You might be able to make a place more memorable by playing with such things, adjusting them and trying out different methods of gender presentation. You can explore different types of arrangements all at once, especially if you run a game in which the player characters travel. You can even bring everything together: just how would a lawful evil matriarchal city respond to a neutral evil egalitarian neighbor? This layering effect lends to depth to storytelling and realism to an entire world. (For a more in-depth look at location alignments, click here.)
There have been some efforts in recent years to draw more women into playing D&D, and with many good reasons. Women make up a good percentage of the video game market and their dollars are wanted, and many groups welcome women in any case. The publication of Confessions of a Part-Time Sorceress and the creation of Astrid's Parlor, a board dedicated to women's issues in D&D, have brought women into the limelight, and not always in easy ways. There have been questions about why a special board is needed for women, why certain elements are viewed as sexist, and so on. I think that a lot of disagreements stem back to something we should've all heard about by now, even if we don't fully understand it: sexual objectification.
"What," you may ask, "does sexual objectification have to do with gaming? It's just a hobby, a fantasy; we don't want ugly feminist terms in our fantasies. And it's not a problem, anyway, since we treat everyone the same." And many groups do treat everyone with equal respect. But there are groups out there that reduce females to sexual objects regularly and don't even realize they've done it, because it happens in character, inside the reality of the game. In some gamers' estimations, anything goes inside the fantasy - if monsters and magic can exist, why not misogynists? If dwarves are miners and halflings are rogues, why can't women be tavern wenches? They're not real people, after all. Where's the harm?
Where, indeed? Except that conditions inside the game can reflect on the group outside the fantasy environment, and objectifying female characters can make female gamers feel unwelcome and unsupported. In some games, women aren't really present at all, the way they aren't present in old war stories. In other games, women only show up in more "historically plausible" roles, like the tavern girl, the prostitute, the damsel in distress, and the mother. A number of gamers claim that, with historical accuracy a priority, it must be thus in their groups. So long as the whole group is having fun, so be it. Yet how many female gamers encounter these situations and feel disappointed? Being the only female character in an adventuring party can be challenging enough without being the only female character of any substance in the whole world.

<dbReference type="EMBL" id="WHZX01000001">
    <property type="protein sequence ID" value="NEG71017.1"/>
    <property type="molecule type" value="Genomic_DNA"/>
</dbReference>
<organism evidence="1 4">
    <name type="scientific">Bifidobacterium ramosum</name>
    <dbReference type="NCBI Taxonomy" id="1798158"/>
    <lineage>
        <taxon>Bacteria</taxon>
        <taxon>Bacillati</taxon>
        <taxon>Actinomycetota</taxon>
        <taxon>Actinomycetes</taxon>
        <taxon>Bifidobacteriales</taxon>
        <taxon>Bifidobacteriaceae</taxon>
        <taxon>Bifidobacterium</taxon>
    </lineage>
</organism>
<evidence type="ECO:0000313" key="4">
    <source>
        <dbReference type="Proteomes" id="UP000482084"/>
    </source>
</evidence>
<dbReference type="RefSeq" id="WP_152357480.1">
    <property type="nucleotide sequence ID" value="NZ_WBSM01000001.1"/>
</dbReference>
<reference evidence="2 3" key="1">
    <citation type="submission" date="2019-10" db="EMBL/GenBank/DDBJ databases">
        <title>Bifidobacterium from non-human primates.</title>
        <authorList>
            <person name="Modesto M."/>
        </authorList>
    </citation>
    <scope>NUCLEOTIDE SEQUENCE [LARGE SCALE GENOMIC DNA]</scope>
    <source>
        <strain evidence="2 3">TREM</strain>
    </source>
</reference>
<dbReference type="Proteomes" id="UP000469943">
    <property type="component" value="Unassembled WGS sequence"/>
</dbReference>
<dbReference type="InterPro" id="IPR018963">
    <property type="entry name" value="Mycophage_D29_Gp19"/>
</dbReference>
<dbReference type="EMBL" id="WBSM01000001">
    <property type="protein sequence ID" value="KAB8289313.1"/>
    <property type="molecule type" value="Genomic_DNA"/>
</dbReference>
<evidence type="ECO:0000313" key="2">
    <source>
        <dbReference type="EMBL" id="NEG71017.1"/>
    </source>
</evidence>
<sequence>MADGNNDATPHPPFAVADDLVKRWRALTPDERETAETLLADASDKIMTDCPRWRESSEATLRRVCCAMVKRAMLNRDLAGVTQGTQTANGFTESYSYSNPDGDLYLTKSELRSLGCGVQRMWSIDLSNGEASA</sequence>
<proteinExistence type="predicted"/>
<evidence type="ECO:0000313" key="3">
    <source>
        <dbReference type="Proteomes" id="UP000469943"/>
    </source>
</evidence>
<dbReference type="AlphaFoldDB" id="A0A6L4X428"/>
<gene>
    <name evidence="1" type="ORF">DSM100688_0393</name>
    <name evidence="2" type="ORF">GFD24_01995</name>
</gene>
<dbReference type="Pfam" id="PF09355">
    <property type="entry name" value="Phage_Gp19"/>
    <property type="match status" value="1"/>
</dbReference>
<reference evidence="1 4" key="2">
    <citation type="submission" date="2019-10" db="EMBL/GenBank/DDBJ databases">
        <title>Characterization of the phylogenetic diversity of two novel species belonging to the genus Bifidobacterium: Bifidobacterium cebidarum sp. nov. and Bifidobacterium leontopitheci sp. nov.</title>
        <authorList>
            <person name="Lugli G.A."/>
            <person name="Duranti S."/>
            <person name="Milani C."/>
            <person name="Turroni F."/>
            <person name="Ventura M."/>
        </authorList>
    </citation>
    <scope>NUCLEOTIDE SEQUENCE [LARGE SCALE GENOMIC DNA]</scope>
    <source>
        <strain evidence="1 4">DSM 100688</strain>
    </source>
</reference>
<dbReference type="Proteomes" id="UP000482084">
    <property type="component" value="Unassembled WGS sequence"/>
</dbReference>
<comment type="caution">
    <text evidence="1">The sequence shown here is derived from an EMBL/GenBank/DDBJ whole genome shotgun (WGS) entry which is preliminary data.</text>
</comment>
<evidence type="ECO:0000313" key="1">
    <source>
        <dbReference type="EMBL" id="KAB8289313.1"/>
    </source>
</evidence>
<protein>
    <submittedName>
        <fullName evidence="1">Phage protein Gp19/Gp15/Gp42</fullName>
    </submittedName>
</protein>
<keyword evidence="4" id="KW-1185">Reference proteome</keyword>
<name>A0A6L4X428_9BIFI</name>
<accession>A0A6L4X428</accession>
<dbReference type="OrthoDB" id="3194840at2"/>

The more confrontational the group and the more discriminatory the methods, the easier it is to point fingers. Some groups assign female characters special penalties simply for being female, and these penalties are not always well balanced against penalties for males. Some games have class restrictions that severely limit the roles female characters can play. Female characters might be made the butts of frequent sexual jokes that don't extend to male characters. And some Dungeon Masters overemphasize the sexual power of female characters to such an extent that women can't rely on their stats and fantastic abilities as much as flirting and sexual favors. It's not difficult to see how a female gamer might be put off by such things.
There are less obvious and more common ways that sexual objectification takes place, however. The artwork in gaming books is a perennial point of contention because many female gamers look to the books for models of competent female heroes, only to find figures that are drawn more for sexual stimulation. When a woman shows up half naked for a fight, without all the protective gear and accoutrements that an adventurer needs, to some she looks ridiculous. Why would you leave your chest or your midriff undefended, if you're a serious combatant? The simple answer is that you wouldn't, and by emphasizing titillation over the many other functions of female characters, power is given to the viewer and credibility is taken away from the character.
From what I've seen, women want to play powerful people who have many ways to shape the world, first and foremost. They want to roll good stats, use amazing abilities, and be respected for what they can do. While gender can come into play in different stories, at the end of the day, women want their characters' personas and decisions to count the most. In this, female gamers are just like male gamers. While some women like their characters to be beautiful and don't care about how much flesh is revealed, others want to get away from the constant pressure for women to be attractive. They don't want to see sexualized roles and behavior at every turn. They want to see women who look like active, plausible heroes with confidence that comes from capabilities beyond sex and beauty.